Stephen Hawking Describes the Universe Before the Big Bang

Sunday, 04 March 2018 - 11:06AM
Space
Astrophysics
Sunday, 04 March 2018 - 11:06AM
Stephen Hawking Describes the Universe Before the Big Bang
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Considering what little we know about the earliest moments of the universe, what happened before then is an even greater mystery.

But astronomers and astrophysicists can take what they know about how physics work and make some pretty educated explanations about what likely happened during, after, and also before the Big Bang jumpstarted the universe, which then expanded outward into the cosmic vastness of space we know today.

Enter world-famous theoretical physicist Stephen Hawking, who was asked about what came before the Big Bang by world-famous astrophysicist Neil deGrasse Tyson in a video from Popular Science. The first part of his answer is "Nothing was around before the Big Bang" - but before you say "well, there it is" and leave, he then gives a more in-depth explanation of why time and space couldn't exist (as we know it) before the Big Bang occurred.

See the full explanation below:



One of the reasons Hawking is so popular is how well he can explain complicated subjects; if he could brilliantly explain physics but only in complicated ways, he would only be popular among other physicists. So his explanation here, while not completely simple, is easy to follow as much as astrophysics can be, comparing the time-space continuum to a curved surface like the Earth.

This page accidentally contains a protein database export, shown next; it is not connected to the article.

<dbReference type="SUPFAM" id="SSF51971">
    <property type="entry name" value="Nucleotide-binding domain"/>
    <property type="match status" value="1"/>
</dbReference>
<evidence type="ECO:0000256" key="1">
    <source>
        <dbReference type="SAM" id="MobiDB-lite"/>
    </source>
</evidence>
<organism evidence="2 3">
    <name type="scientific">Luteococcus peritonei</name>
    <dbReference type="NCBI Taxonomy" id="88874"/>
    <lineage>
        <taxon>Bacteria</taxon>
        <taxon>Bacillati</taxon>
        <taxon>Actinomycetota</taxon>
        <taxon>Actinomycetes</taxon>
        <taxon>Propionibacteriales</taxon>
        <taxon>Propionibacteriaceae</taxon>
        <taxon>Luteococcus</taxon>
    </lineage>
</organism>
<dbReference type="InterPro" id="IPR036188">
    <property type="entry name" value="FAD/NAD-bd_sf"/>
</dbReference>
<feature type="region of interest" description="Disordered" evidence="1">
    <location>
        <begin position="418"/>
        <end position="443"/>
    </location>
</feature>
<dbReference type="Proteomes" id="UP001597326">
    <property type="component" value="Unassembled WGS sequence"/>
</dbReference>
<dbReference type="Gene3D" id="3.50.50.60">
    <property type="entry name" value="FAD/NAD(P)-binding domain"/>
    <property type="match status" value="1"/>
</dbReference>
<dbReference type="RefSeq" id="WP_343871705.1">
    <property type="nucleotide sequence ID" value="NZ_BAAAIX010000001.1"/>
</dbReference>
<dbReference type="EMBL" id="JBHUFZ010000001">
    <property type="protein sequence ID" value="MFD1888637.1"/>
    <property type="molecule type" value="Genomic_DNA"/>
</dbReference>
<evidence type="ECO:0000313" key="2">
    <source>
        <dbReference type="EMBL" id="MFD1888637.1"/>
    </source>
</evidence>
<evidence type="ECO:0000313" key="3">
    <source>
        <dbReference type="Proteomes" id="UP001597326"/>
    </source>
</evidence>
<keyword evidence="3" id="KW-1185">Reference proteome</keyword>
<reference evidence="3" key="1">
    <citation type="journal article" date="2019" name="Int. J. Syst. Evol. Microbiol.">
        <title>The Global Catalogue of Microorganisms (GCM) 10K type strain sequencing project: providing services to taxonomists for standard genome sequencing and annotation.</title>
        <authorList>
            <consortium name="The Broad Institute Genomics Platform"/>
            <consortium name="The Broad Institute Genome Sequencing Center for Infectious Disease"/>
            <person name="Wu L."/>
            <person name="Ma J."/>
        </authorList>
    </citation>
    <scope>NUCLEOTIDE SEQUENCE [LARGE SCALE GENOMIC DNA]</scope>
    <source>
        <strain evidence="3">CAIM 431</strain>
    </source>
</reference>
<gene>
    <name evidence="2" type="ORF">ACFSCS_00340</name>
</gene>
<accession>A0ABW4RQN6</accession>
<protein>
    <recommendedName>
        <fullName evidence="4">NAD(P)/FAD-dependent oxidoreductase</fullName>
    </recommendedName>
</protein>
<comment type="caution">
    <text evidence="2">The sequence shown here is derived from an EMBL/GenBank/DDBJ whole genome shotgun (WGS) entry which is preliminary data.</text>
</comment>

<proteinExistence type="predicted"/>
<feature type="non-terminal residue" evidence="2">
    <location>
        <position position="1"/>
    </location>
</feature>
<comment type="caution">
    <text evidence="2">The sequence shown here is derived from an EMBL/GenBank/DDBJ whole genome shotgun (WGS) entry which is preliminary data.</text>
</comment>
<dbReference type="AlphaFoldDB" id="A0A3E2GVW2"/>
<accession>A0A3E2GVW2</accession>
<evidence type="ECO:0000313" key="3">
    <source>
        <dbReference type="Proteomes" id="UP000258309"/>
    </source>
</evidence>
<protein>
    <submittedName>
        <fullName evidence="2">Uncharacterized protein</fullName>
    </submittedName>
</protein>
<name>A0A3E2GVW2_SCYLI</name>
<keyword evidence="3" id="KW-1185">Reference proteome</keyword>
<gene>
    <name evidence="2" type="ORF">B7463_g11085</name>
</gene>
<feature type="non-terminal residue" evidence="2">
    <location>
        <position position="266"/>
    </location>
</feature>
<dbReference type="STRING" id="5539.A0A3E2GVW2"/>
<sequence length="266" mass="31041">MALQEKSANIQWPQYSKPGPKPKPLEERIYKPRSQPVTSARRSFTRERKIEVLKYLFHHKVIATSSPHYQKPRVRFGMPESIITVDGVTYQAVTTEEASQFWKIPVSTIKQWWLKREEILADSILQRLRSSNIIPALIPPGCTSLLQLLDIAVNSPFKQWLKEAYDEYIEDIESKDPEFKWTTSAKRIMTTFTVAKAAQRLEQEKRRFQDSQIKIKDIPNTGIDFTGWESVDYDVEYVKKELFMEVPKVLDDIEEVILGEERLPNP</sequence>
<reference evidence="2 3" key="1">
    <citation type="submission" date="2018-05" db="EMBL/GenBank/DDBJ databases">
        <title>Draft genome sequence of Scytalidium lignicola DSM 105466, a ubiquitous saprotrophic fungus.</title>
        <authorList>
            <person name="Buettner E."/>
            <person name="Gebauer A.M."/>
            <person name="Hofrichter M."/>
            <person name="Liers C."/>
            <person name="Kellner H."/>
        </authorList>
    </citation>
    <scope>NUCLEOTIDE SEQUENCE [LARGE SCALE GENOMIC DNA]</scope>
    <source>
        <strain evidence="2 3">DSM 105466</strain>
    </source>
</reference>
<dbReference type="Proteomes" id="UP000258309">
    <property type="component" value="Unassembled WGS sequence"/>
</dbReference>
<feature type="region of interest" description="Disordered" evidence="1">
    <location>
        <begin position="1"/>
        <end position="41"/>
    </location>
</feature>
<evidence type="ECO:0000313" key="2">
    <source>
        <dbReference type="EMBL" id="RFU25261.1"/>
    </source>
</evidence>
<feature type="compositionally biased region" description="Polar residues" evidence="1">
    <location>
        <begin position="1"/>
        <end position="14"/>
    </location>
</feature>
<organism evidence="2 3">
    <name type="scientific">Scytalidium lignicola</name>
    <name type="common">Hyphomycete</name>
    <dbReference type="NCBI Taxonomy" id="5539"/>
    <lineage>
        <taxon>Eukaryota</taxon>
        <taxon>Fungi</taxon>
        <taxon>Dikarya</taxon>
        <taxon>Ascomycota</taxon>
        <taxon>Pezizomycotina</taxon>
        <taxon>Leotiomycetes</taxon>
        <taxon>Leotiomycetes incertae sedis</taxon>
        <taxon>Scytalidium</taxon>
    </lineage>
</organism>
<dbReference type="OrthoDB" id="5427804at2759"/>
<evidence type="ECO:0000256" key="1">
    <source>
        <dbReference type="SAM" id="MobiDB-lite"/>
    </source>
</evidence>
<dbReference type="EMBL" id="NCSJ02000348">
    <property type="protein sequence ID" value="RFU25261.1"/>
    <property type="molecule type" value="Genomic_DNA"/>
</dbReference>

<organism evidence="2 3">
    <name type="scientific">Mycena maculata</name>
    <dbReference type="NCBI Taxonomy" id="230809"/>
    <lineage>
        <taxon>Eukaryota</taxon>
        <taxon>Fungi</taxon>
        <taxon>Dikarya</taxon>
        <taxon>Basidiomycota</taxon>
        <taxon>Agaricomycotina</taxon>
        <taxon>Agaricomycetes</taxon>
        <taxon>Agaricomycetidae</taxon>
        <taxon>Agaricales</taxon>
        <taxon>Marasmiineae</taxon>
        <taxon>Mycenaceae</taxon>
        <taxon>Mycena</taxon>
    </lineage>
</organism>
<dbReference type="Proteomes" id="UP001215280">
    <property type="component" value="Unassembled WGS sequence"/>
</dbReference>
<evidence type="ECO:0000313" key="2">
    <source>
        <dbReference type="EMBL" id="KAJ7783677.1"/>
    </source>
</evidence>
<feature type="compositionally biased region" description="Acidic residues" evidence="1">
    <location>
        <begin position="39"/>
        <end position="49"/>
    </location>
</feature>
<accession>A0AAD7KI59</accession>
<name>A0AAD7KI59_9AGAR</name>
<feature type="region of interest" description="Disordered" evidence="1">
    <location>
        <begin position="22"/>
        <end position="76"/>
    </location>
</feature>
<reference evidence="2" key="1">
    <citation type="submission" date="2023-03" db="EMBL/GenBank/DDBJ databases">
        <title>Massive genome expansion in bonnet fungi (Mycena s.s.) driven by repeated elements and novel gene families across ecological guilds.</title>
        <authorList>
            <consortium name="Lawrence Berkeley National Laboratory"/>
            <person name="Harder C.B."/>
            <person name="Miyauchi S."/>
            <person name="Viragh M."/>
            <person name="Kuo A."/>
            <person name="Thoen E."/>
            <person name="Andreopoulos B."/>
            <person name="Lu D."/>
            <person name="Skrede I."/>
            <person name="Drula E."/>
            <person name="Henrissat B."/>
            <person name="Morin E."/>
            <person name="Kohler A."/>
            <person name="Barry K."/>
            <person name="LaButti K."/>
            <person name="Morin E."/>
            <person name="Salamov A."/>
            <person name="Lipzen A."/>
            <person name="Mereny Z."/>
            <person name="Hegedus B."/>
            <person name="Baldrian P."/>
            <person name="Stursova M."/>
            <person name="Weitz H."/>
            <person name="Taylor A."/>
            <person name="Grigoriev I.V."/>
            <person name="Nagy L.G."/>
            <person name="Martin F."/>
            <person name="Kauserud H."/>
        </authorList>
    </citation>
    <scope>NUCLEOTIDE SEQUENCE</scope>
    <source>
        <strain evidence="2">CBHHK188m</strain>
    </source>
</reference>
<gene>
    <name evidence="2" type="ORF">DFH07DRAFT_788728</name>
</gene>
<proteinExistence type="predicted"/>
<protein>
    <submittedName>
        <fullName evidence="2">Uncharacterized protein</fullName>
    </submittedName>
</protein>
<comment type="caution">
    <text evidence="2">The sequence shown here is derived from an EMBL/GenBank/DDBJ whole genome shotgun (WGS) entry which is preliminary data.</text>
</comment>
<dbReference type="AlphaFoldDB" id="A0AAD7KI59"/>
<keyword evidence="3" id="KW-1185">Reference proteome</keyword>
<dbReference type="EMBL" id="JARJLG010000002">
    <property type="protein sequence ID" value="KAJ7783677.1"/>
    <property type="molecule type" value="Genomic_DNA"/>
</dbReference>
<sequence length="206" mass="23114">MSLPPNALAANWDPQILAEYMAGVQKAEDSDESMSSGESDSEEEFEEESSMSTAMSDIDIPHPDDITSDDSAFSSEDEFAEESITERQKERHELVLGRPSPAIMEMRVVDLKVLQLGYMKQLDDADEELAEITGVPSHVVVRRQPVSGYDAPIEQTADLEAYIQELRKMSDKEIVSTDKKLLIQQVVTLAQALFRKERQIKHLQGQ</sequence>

He describes his "Euclidean" approach to the early universe:

Opening quote
"In this [approach], ordinary real time is replaced by imaginary time, which behaves like a fourth direction of space... The history of the universe in imaginary time is a four-dimensional curved surface, like the surface of the Earth, but with two more dimensions."
Closing quote


Hawking goes on to say:

Opening quote
"In order terms, the Euclidean space-time is a closed surface without end, like the surface of the Earth. One can regard imaginary and real time as beginning at the South Pole, which is a smooth point of space-time where the normal laws of physics hold. There is nothing south of the South Pole, so there was nothing around before the Big Bang."
Closing quote




Essentially, just like the way that "south" can't exist south of the South Pole because every southern direction leads to that point, time can't exist "before" the Big Bang, because this is the point that time and space are expanding outward from. Implying anything happened "before" the Big Bang is tricky when time doesn't really exist at that point.

There's still a lot to learn about the Big Bang, and a lot of competing hypotheses giving alternative origins for the universe, but it's a little easier when you don't have to worry about what happened beforehand.
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